Special Mention: Lukas und das Paradoxi Author: Henning Ricke, Produktion: Lumatik Film GmbH, Cologne, Producer: Martin Borowski

Jury statement: “Already in its Treatment phase Lukas and the Paradoxi made the jury laugh out loud and embrace the inner chaos, which lies in each and every one of us, brilliantly brought to life in this film in the shape of the Paradoxi. This charming tale of finding the right balance between order and chaos, the adult and the child worlds, won the hearts of the jury. We look very much forward to read the completed script and see the Paradoxi in action.”

Jury: Peter Keydel (producer Mago productions, Barcelona, Düsseldorf), Tania Pinto da Cunha (Vice president/director of Int. Sales & Acquisitions, Pink Parrot Media, Madrid), Ron Segal (writer and director of animations films, Berlin), Holger Weiss (CEO/Head of Animation M.A.R.K. 13, Stuttgart), Silke Wilfinger (Manging director Silkway Films, Munich)

Trickstar Business Award recognising innovative business models in the animation industry, 7,500 EUR, sponsored by Region Stuttgart. For the first time, the Trickstar Business Award will be split this year, with half going to a project and half to a company.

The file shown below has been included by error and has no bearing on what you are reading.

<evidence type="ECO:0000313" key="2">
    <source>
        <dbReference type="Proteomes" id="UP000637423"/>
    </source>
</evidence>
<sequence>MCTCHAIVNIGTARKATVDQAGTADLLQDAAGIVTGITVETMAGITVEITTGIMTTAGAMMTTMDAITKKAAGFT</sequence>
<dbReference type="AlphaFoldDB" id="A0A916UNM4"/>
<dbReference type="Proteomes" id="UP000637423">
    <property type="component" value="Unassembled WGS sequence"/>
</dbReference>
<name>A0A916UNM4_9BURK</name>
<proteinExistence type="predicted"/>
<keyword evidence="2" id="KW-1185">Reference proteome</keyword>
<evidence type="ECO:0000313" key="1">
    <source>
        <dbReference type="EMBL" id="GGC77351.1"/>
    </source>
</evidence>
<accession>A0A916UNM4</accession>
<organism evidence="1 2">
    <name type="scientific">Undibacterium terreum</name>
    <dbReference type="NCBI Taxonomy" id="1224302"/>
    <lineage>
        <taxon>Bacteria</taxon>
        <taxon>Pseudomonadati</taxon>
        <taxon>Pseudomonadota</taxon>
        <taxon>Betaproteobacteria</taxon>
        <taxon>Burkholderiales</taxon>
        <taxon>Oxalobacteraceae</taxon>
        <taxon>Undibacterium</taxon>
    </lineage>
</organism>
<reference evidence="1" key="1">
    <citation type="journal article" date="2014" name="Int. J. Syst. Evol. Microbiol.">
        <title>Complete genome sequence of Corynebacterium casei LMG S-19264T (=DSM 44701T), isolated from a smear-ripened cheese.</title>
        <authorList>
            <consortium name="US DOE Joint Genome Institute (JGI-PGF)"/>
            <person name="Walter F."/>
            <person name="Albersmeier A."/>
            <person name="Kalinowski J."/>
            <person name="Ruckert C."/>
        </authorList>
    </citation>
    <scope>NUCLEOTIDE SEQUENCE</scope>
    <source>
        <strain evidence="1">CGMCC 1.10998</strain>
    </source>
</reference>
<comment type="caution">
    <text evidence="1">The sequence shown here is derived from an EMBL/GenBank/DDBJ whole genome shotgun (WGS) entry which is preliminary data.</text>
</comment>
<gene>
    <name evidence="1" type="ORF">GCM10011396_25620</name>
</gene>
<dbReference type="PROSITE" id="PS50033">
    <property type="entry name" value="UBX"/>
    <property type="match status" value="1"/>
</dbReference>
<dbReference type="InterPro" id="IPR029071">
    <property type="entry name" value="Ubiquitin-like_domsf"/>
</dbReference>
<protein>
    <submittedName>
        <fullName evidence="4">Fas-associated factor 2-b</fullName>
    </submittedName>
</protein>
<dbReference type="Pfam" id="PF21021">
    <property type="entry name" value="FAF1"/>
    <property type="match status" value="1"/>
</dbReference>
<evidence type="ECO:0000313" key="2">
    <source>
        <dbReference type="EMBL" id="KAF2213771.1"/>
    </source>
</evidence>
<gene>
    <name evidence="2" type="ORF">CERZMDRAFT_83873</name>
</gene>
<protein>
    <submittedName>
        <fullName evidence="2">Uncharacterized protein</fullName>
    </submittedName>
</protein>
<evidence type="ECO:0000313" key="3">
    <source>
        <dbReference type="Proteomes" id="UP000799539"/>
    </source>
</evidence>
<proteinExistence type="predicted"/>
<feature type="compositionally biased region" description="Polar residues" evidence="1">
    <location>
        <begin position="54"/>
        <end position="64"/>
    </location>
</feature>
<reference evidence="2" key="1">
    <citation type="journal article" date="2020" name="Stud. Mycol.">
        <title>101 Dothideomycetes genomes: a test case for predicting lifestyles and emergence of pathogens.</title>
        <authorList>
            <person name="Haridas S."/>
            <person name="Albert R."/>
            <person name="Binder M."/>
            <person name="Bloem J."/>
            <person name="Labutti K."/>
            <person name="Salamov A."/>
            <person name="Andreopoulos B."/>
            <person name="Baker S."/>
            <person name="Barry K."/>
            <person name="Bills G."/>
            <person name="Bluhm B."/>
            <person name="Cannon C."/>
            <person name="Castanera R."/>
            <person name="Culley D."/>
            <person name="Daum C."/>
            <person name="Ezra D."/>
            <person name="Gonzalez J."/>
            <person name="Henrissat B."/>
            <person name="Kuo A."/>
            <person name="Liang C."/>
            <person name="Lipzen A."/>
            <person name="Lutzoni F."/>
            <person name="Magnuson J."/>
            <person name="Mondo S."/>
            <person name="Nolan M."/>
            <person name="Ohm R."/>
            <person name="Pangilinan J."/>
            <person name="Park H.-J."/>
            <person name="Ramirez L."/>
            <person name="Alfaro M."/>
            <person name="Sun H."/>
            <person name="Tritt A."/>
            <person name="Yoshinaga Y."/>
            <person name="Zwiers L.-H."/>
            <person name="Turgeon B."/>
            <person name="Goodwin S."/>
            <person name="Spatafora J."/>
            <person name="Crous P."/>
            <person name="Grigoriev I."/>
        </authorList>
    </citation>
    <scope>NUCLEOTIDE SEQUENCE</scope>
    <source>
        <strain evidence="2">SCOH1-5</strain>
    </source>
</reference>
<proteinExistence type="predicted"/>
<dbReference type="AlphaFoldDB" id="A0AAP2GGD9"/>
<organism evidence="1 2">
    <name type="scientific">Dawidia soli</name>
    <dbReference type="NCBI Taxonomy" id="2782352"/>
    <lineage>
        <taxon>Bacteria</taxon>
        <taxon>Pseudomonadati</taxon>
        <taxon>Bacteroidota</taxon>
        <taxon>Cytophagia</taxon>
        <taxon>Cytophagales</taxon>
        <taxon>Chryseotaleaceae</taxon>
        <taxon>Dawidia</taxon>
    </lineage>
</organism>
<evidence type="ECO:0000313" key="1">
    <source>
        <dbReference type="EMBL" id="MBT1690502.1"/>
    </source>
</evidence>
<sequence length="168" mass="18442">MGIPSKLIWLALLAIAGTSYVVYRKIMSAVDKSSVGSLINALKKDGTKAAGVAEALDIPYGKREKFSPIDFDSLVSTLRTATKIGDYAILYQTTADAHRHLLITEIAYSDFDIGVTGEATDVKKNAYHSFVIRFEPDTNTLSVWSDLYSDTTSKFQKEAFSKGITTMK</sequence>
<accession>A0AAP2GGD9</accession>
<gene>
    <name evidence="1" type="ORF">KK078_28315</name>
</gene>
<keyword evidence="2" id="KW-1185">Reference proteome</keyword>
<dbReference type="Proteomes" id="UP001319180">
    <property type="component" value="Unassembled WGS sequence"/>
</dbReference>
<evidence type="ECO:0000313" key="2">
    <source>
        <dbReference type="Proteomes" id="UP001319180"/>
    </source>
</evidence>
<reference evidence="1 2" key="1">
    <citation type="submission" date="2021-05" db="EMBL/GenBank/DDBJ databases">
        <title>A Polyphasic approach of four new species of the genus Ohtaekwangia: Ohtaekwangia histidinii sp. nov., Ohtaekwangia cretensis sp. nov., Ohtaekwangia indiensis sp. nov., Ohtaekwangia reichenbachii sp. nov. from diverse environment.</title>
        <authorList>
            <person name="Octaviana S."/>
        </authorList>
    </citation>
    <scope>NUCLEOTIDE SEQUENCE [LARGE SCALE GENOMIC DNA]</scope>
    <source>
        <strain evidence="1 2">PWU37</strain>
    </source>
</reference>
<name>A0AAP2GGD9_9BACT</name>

Project: Good enough: Burnout Diary, Studio Pupil, Tünde Vollenbroek (Produzentin/Producer), Dario van Vree (Filmemacher/Filmmaker), Niederlande/The Netherlands

Jury statement: “Good enough: Burnout Diary addresses an issue of great social importance, affecting people from all social strata. The project by Tünde Vollenbroek and Dario van Vree started with a graphic novel, guiding readers through Maaike’s very personal story by means of her burnout diary. The jury particularly liked the 360-degree approach: In addition to a TV format, apps for persons affected by burnout are being planned as well as a social media campaign, workshops, and a special card game. The relaxed and easy narrative style and the pleasantly playful characterisation of the female protagonist are impressive. At the same time, the project conveys profundity and seriousness and provides comprehensible insight into the topic, which is helpful to those concerned too. Alongside the artistic work with its unique visual style, the jury has also been much impressed with the marketing strategies and revenue models.”

Company: E.D. Films / Owner: Archita Ghosh, Daniel Gies, Emily Paige, Canada